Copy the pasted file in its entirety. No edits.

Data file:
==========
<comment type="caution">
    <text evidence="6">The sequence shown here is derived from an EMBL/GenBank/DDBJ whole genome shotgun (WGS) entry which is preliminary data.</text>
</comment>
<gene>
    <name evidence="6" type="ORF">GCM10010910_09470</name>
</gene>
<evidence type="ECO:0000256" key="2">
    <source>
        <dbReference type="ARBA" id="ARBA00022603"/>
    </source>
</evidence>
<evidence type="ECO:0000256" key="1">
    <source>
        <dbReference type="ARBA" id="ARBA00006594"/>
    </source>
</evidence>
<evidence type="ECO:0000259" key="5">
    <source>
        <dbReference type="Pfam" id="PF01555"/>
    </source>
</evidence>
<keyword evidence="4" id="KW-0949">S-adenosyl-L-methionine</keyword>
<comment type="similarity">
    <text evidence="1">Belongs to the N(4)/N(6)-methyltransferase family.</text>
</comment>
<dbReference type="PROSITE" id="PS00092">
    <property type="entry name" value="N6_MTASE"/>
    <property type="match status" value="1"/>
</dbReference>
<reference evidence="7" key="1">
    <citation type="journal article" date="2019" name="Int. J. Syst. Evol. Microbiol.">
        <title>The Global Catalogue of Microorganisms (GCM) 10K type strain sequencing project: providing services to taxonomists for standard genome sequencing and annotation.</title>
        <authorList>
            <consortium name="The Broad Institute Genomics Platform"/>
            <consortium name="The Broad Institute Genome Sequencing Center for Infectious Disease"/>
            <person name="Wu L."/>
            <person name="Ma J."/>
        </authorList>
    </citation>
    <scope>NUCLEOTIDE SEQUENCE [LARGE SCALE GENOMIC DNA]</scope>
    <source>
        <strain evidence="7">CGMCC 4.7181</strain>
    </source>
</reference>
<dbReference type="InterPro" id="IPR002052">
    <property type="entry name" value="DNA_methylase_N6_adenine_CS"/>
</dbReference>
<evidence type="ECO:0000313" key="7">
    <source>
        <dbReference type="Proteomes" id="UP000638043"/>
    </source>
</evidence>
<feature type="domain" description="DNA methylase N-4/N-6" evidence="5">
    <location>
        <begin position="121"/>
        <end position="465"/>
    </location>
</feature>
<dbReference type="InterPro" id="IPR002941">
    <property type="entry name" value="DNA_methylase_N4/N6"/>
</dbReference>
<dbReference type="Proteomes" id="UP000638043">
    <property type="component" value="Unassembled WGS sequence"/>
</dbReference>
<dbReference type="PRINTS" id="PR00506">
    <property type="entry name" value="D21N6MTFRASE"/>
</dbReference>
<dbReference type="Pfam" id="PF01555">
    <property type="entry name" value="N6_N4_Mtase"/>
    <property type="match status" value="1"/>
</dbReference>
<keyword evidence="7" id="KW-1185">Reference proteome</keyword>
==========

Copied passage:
<comment type="caution">
    <text evidence="6">The sequence shown here is derived from an EMBL/GenBank/DDBJ whole genome shotgun (WGS) entry which is preliminary data.</text>
</comment>
<gene>
    <name evidence="6" type="ORF">GCM10010910_09470</name>
</gene>
<evidence type="ECO:0000256" key="2">
    <source>
        <dbReference type="ARBA" id="ARBA00022603"/>
    </source>
</evidence>
<evidence type="ECO:0000256" key="1">
    <source>
        <dbReference type="ARBA" id="ARBA00006594"/>
    </source>
</evidence>
<evidence type="ECO:0000259" key="5">
    <source>
        <dbReference type="Pfam" id="PF01555"/>
    </source>
</evidence>
<keyword evidence="4" id="KW-0949">S-adenosyl-L-methionine</keyword>
<comment type="similarity">
    <text evidence="1">Belongs to the N(4)/N(6)-methyltransferase family.</text>
</comment>
<dbReference type="PROSITE" id="PS00092">
    <property type="entry name" value="N6_MTASE"/>
    <property type="match status" value="1"/>
</dbReference>
<reference evidence="7" key="1">
    <citation type="journal article" date="2019" name="Int. J. Syst. Evol. Microbiol.">
        <title>The Global Catalogue of Microorganisms (GCM) 10K type strain sequencing project: providing services to taxonomists for standard genome sequencing and annotation.</title>
        <authorList>
            <consortium name="The Broad Institute Genomics Platform"/>
            <consortium name="The Broad Institute Genome Sequencing Center for Infectious Disease"/>
            <person name="Wu L."/>
            <person name="Ma J."/>
        </authorList>
    </citation>
    <scope>NUCLEOTIDE SEQUENCE [LARGE SCALE GENOMIC DNA]</scope>
    <source>
        <strain evidence="7">CGMCC 4.7181</strain>
    </source>
</reference>
<dbReference type="InterPro" id="IPR002052">
    <property type="entry name" value="DNA_methylase_N6_adenine_CS"/>
</dbReference>
<evidence type="ECO:0000313" key="7">
    <source>
        <dbReference type="Proteomes" id="UP000638043"/>
    </source>
</evidence>
<feature type="domain" description="DNA methylase N-4/N-6" evidence="5">
    <location>
        <begin position="121"/>
        <end position="465"/>
    </location>
</feature>
<dbReference type="InterPro" id="IPR002941">
    <property type="entry name" value="DNA_methylase_N4/N6"/>
</dbReference>
<dbReference type="Proteomes" id="UP000638043">
    <property type="component" value="Unassembled WGS sequence"/>
</dbReference>
<dbReference type="PRINTS" id="PR00506">
    <property type="entry name" value="D21N6MTFRASE"/>
</dbReference>
<dbReference type="Pfam" id="PF01555">
    <property type="entry name" value="N6_N4_Mtase"/>
    <property type="match status" value="1"/>
</dbReference>
<keyword evidence="7" id="KW-1185">Reference proteome</keyword>